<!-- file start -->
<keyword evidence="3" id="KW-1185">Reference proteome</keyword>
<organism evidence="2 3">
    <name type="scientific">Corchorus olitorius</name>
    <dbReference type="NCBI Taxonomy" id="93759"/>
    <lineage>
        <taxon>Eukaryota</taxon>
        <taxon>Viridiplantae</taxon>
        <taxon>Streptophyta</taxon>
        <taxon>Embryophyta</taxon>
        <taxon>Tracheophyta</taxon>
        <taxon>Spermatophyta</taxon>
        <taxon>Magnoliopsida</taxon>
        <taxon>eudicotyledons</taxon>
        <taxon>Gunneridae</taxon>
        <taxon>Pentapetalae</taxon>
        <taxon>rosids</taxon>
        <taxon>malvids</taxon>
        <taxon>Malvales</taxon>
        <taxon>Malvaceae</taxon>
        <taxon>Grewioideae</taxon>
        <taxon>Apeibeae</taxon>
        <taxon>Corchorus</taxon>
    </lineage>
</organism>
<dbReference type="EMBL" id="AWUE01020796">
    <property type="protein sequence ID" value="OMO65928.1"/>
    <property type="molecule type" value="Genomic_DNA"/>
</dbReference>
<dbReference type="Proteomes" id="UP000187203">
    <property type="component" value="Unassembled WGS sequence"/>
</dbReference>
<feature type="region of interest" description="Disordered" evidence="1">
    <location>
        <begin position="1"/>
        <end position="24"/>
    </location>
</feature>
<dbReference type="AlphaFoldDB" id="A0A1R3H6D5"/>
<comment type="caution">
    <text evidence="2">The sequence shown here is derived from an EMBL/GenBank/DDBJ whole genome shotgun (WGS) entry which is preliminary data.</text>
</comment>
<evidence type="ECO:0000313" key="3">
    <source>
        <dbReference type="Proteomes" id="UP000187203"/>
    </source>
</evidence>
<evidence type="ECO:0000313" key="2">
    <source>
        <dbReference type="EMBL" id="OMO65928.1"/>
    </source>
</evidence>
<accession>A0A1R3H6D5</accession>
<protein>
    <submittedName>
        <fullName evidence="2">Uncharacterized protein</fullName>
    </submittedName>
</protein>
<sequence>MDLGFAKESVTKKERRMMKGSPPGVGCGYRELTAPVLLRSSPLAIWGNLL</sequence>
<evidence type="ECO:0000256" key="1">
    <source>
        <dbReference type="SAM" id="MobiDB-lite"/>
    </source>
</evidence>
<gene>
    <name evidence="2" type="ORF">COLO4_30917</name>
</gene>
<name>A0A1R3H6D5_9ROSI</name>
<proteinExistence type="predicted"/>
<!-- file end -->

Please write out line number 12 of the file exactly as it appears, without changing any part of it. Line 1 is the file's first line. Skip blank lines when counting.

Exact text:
        <taxon>Magnoliopsida</taxon>